Weekly Economic Update

Economic Update 9-17-2018

  • Economic news for the month included mediocre retail sales numbers, several inflation results that came in a bit lower than expected and continued strong labor market data.
  • Equity markets gained globally, as sentiment about trade improved somewhat.  Bonds were mixed with interest rates moving higher, as credit outperformed governments.  Commodities gained slightly, as oil prices moved higher.

U.S. stocks gained ground last week as hope swung back and forth again about a potential U.S.-China trade deal before additional sanctions were set to be implemented, led by planned U.S. treasury negotiations.  However, rhetoric continues to be fluid and changing almost by the day.  From a sector standpoint, energy and industrials led the way, followed by technology, due to optimism about the annual Apple iPhone release—with gains for all three sectors approaching +2%.  Defensive sectors utilities and consumer staples lagged with minimal, but still positive, gains.

Foreign stocks gained with stronger hopes for trade easing between the U.S. and China, a weaker dollar, as well as the ECB reiterating their interest rate policy path.  This includes a plan to discontinue asset purchases in December, inflation levels permitting, and keeping rates at extraordinary low levels through the summer of 2019 before considering a normalization program.  Japan fared well on the week with GDP for Q2 revised upward by a percent to 3.0%, aside from the trade tension-easing sentiment that buoyed all global equities.

Emerging markets fared best with a recovery in Russia, Mexico and Turkey—the latter driven by central bank moves to hike the short-term interest rate in order to boost the lagging currency.  Chinese stocks continued to lag, with declines over the last three months approaching -20% bear market territory.  Economic activity there has continued to show fairly strong growth, albeit decelerating in recent months, coupled with and overwhelmed by the negative sentiment of the ongoing trade dispute with the U.S.—any impacts from which are assumed to begin in later 2018 or even 2019.

U.S. government bond prices fell back a bit for the week, with the 10-year treasury again pushing towards, but not quite ending the week at 3%—despite inflation being contained relative to recent months on a year-over-year basis.  High yield and other corporates bucked the trend with gains, due to tighter credit spreads.  Foreign bonds fared well with a weaker dollar and a bounceback in several emerging markets.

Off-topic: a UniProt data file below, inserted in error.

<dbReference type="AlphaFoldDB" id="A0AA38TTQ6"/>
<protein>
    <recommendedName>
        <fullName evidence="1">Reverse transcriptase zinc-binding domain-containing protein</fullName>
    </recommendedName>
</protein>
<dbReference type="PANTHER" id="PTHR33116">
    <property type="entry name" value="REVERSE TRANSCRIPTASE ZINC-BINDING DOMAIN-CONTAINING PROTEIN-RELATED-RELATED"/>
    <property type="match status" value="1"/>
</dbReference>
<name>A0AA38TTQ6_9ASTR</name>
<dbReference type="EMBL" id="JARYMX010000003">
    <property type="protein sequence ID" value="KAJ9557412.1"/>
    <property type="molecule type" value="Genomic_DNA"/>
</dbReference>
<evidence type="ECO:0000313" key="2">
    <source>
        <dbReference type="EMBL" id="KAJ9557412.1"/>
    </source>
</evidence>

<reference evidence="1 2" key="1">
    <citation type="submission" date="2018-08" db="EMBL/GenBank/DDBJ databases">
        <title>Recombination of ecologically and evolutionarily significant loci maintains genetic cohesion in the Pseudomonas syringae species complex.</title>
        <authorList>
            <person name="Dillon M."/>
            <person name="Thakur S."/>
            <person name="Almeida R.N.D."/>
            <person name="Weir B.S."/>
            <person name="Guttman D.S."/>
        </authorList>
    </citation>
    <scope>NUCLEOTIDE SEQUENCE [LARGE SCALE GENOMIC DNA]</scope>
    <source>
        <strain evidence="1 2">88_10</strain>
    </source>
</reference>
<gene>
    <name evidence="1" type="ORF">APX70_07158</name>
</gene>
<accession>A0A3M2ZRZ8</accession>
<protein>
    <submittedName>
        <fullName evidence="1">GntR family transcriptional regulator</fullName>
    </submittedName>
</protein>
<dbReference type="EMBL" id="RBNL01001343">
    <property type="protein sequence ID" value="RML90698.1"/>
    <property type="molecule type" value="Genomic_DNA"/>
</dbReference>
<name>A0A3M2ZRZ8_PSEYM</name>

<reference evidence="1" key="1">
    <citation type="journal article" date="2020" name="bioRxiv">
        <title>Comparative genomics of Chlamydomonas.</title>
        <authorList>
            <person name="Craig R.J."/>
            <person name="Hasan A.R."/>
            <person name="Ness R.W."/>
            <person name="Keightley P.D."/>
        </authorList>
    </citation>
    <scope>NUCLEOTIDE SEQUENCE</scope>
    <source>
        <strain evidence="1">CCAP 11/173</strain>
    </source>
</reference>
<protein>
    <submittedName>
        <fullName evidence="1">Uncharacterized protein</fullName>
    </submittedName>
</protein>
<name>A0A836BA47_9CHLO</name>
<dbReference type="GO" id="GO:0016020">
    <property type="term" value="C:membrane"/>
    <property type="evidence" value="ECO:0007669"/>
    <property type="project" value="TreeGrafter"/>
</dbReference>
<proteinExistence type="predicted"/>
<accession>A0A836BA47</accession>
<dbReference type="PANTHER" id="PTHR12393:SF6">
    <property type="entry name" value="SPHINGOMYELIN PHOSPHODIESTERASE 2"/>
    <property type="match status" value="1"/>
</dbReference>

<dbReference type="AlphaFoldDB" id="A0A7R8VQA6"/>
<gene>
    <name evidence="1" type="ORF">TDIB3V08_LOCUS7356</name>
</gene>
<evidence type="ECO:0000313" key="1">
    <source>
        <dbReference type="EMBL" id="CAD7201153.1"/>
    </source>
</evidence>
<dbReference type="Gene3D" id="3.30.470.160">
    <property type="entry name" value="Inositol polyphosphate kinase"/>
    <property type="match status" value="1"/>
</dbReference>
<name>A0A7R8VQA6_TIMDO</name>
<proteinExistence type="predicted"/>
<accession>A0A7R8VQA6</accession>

Real estate fell back as interest rates rose in the U.S.; however, international real estate fared better with positive returns with help from a weaker dollar.

Commodity indexes gained slightly, with help from a weaker dollar.  However, the gains were led by energy space solely, as agriculture and industrial metals lost ground during the week.  The price of crude oil rose almost +2% on the week to reach just under $69/barrel, with Iranian sanction impacts weighing on fears of lower supplies.


Period ending 9/14/2018 1 Week (%) YTD (%)
DJIA 0.94 7.59
S&P 500 1.21 10.18
Russell 2000 0.54 13.08
MSCI-EAFE 1.78 -3.36
MSCI-EM 0.54 -11.22
BlmbgBarcl U.S. Aggregate -0.11 -1.51


U.S. Treasury Yields 3 Mo. 2 Yr. 5 Yr. 10 Yr. 30 Yr.
12/31/2017 1.39 1.89 2.20 2.40 2.74
9/7/2018 2.14 2.71 2.82 2.94 3.11
9/14/2018 2.16 2.78 2.90 2.99 3.13



Sources:  LSA Portfolio Analytics, American Association for Individual Investors (AAII), Associated Press, Barclays Capital, Bloomberg, Deutsche Bank, FactSet, Financial Times, Goldman Sachs, JPMorgan Asset Management, Kiplinger’s, Marketfield Asset Management, Minyanville, Morgan Stanley, MSCI, Morningstar, Northern Trust, Oppenheimer Funds, Payden & Rygel, PIMCO, Rafferty Capital Markets, LLC, Schroder’s, Standard & Poor’s, The Conference Board, Thomson Reuters, U.S. Bureau of Economic Analysis, U.S. Federal Reserve, Wells Capital Management, Yahoo!, Zacks Investment Research.  Index performance is shown as total return, which includes dividends, with the exception of MSCI-EM, which is quoted as price return/excluding dividends.  Performance for the MSCI-EAFE and MSCI-EM indexes is quoted in U.S. Dollar investor terms.                                                                               

The information above has been obtained from sources considered reliable, but no representation is made as to its completeness, accuracy or timeliness.  All information and opinions expressed are subject to change without notice.  Information provided in this report is not intended to be, and should not be construed as, investment, legal or tax advice; and does not constitute an offer, or a solicitation of any offer, to buy or sell any security, investment or other product. 


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